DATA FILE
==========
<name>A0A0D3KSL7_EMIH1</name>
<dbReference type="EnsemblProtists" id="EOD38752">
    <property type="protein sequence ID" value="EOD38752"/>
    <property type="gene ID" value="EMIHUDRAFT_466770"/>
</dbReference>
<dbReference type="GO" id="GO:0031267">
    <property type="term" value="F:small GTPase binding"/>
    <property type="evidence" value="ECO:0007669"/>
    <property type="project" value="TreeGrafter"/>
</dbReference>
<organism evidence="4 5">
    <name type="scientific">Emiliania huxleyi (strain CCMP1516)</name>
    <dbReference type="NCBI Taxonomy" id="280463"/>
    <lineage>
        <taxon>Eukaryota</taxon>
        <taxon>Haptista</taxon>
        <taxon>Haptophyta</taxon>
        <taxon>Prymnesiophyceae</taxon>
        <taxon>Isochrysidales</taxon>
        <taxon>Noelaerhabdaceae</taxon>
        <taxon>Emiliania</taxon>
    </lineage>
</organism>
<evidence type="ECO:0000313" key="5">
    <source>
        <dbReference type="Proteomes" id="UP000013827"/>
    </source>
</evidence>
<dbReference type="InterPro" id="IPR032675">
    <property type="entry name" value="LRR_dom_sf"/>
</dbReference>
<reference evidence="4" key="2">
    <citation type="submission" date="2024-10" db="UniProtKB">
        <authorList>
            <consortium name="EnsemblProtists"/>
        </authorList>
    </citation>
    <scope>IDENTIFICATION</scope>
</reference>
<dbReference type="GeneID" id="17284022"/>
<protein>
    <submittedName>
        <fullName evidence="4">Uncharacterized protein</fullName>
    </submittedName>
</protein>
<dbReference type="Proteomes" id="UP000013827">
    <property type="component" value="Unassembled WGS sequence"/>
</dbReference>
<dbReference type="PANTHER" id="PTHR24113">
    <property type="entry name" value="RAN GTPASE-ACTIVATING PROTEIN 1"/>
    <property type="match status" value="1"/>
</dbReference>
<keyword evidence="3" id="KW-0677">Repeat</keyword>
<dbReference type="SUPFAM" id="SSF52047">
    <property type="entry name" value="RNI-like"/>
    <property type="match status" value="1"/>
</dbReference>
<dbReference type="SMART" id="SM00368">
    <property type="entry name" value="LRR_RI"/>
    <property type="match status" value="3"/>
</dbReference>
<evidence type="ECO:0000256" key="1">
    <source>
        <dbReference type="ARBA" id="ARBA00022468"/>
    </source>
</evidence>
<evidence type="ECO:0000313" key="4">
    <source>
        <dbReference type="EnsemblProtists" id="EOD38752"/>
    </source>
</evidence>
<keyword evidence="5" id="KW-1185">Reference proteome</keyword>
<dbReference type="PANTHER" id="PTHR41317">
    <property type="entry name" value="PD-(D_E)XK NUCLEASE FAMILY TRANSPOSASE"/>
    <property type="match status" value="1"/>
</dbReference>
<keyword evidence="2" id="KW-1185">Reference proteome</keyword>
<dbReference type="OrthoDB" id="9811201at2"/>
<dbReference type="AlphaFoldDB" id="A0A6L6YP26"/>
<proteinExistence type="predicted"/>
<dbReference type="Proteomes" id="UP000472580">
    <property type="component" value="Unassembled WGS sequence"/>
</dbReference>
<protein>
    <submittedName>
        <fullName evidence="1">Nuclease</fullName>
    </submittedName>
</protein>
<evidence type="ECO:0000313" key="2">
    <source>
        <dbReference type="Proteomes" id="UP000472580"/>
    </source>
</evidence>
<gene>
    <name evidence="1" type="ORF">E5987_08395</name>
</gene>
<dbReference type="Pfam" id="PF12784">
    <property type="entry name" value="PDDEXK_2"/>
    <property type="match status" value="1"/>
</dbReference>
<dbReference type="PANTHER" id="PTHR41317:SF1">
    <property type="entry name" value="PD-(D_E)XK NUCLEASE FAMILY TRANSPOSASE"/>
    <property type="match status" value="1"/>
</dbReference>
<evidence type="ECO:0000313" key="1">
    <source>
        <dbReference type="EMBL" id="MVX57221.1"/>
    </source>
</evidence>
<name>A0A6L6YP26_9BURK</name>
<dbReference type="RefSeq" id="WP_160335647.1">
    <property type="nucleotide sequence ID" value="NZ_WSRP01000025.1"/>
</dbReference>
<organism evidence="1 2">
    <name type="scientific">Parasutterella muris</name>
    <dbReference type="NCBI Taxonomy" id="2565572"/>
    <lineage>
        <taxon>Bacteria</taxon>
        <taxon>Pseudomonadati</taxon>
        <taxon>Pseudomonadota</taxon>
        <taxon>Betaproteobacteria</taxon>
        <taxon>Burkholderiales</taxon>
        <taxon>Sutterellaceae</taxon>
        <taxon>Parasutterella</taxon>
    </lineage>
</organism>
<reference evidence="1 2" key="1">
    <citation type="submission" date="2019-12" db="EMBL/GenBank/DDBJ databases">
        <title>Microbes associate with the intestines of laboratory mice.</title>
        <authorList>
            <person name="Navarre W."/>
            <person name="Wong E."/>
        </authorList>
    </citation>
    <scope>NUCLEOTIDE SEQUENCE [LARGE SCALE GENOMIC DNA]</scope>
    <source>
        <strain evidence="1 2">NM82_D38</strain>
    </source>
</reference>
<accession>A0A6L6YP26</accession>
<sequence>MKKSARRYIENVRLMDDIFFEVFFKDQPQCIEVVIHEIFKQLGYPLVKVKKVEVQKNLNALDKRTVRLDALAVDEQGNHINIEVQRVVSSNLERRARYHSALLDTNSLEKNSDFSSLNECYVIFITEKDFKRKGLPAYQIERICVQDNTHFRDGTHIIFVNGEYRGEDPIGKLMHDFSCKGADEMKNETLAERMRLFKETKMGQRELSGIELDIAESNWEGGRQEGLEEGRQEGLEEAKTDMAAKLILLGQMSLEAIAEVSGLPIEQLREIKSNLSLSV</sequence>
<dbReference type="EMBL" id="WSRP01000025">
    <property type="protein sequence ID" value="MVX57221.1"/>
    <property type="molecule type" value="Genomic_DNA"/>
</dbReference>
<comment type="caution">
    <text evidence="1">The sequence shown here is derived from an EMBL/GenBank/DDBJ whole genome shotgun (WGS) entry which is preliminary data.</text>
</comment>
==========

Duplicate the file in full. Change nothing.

<name>A0A0D3KSL7_EMIH1</name>
<dbReference type="EnsemblProtists" id="EOD38752">
    <property type="protein sequence ID" value="EOD38752"/>
    <property type="gene ID" value="EMIHUDRAFT_466770"/>
</dbReference>
<dbReference type="GO" id="GO:0031267">
    <property type="term" value="F:small GTPase binding"/>
    <property type="evidence" value="ECO:0007669"/>
    <property type="project" value="TreeGrafter"/>
</dbReference>
<organism evidence="4 5">
    <name type="scientific">Emiliania huxleyi (strain CCMP1516)</name>
    <dbReference type="NCBI Taxonomy" id="280463"/>
    <lineage>
        <taxon>Eukaryota</taxon>
        <taxon>Haptista</taxon>
        <taxon>Haptophyta</taxon>
        <taxon>Prymnesiophyceae</taxon>
        <taxon>Isochrysidales</taxon>
        <taxon>Noelaerhabdaceae</taxon>
        <taxon>Emiliania</taxon>
    </lineage>
</organism>
<evidence type="ECO:0000313" key="5">
    <source>
        <dbReference type="Proteomes" id="UP000013827"/>
    </source>
</evidence>
<dbReference type="InterPro" id="IPR032675">
    <property type="entry name" value="LRR_dom_sf"/>
</dbReference>
<reference evidence="4" key="2">
    <citation type="submission" date="2024-10" db="UniProtKB">
        <authorList>
            <consortium name="EnsemblProtists"/>
        </authorList>
    </citation>
    <scope>IDENTIFICATION</scope>
</reference>
<dbReference type="GeneID" id="17284022"/>
<protein>
    <submittedName>
        <fullName evidence="4">Uncharacterized protein</fullName>
    </submittedName>
</protein>
<dbReference type="Proteomes" id="UP000013827">
    <property type="component" value="Unassembled WGS sequence"/>
</dbReference>
<dbReference type="PANTHER" id="PTHR24113">
    <property type="entry name" value="RAN GTPASE-ACTIVATING PROTEIN 1"/>
    <property type="match status" value="1"/>
</dbReference>
<keyword evidence="3" id="KW-0677">Repeat</keyword>
<dbReference type="SUPFAM" id="SSF52047">
    <property type="entry name" value="RNI-like"/>
    <property type="match status" value="1"/>
</dbReference>
<dbReference type="SMART" id="SM00368">
    <property type="entry name" value="LRR_RI"/>
    <property type="match status" value="3"/>
</dbReference>
<evidence type="ECO:0000256" key="1">
    <source>
        <dbReference type="ARBA" id="ARBA00022468"/>
    </source>
</evidence>
<evidence type="ECO:0000313" key="4">
    <source>
        <dbReference type="EnsemblProtists" id="EOD38752"/>
    </source>
</evidence>
<keyword evidence="5" id="KW-1185">Reference proteome</keyword>
<dbReference type="PANTHER" id="PTHR41317">
    <property type="entry name" value="PD-(D_E)XK NUCLEASE FAMILY TRANSPOSASE"/>
    <property type="match status" value="1"/>
</dbReference>
<keyword evidence="2" id="KW-1185">Reference proteome</keyword>
<dbReference type="OrthoDB" id="9811201at2"/>
<dbReference type="AlphaFoldDB" id="A0A6L6YP26"/>
<proteinExistence type="predicted"/>
<dbReference type="Proteomes" id="UP000472580">
    <property type="component" value="Unassembled WGS sequence"/>
</dbReference>
<protein>
    <submittedName>
        <fullName evidence="1">Nuclease</fullName>
    </submittedName>
</protein>
<evidence type="ECO:0000313" key="2">
    <source>
        <dbReference type="Proteomes" id="UP000472580"/>
    </source>
</evidence>
<gene>
    <name evidence="1" type="ORF">E5987_08395</name>
</gene>
<dbReference type="Pfam" id="PF12784">
    <property type="entry name" value="PDDEXK_2"/>
    <property type="match status" value="1"/>
</dbReference>
<dbReference type="PANTHER" id="PTHR41317:SF1">
    <property type="entry name" value="PD-(D_E)XK NUCLEASE FAMILY TRANSPOSASE"/>
    <property type="match status" value="1"/>
</dbReference>
<evidence type="ECO:0000313" key="1">
    <source>
        <dbReference type="EMBL" id="MVX57221.1"/>
    </source>
</evidence>
<name>A0A6L6YP26_9BURK</name>
<dbReference type="RefSeq" id="WP_160335647.1">
    <property type="nucleotide sequence ID" value="NZ_WSRP01000025.1"/>
</dbReference>
<organism evidence="1 2">
    <name type="scientific">Parasutterella muris</name>
    <dbReference type="NCBI Taxonomy" id="2565572"/>
    <lineage>
        <taxon>Bacteria</taxon>
        <taxon>Pseudomonadati</taxon>
        <taxon>Pseudomonadota</taxon>
        <taxon>Betaproteobacteria</taxon>
        <taxon>Burkholderiales</taxon>
        <taxon>Sutterellaceae</taxon>
        <taxon>Parasutterella</taxon>
    </lineage>
</organism>
<reference evidence="1 2" key="1">
    <citation type="submission" date="2019-12" db="EMBL/GenBank/DDBJ databases">
        <title>Microbes associate with the intestines of laboratory mice.</title>
        <authorList>
            <person name="Navarre W."/>
            <person name="Wong E."/>
        </authorList>
    </citation>
    <scope>NUCLEOTIDE SEQUENCE [LARGE SCALE GENOMIC DNA]</scope>
    <source>
        <strain evidence="1 2">NM82_D38</strain>
    </source>
</reference>
<accession>A0A6L6YP26</accession>
<sequence>MKKSARRYIENVRLMDDIFFEVFFKDQPQCIEVVIHEIFKQLGYPLVKVKKVEVQKNLNALDKRTVRLDALAVDEQGNHINIEVQRVVSSNLERRARYHSALLDTNSLEKNSDFSSLNECYVIFITEKDFKRKGLPAYQIERICVQDNTHFRDGTHIIFVNGEYRGEDPIGKLMHDFSCKGADEMKNETLAERMRLFKETKMGQRELSGIELDIAESNWEGGRQEGLEEGRQEGLEEAKTDMAAKLILLGQMSLEAIAEVSGLPIEQLREIKSNLSLSV</sequence>
<dbReference type="EMBL" id="WSRP01000025">
    <property type="protein sequence ID" value="MVX57221.1"/>
    <property type="molecule type" value="Genomic_DNA"/>
</dbReference>
<comment type="caution">
    <text evidence="1">The sequence shown here is derived from an EMBL/GenBank/DDBJ whole genome shotgun (WGS) entry which is preliminary data.</text>
</comment>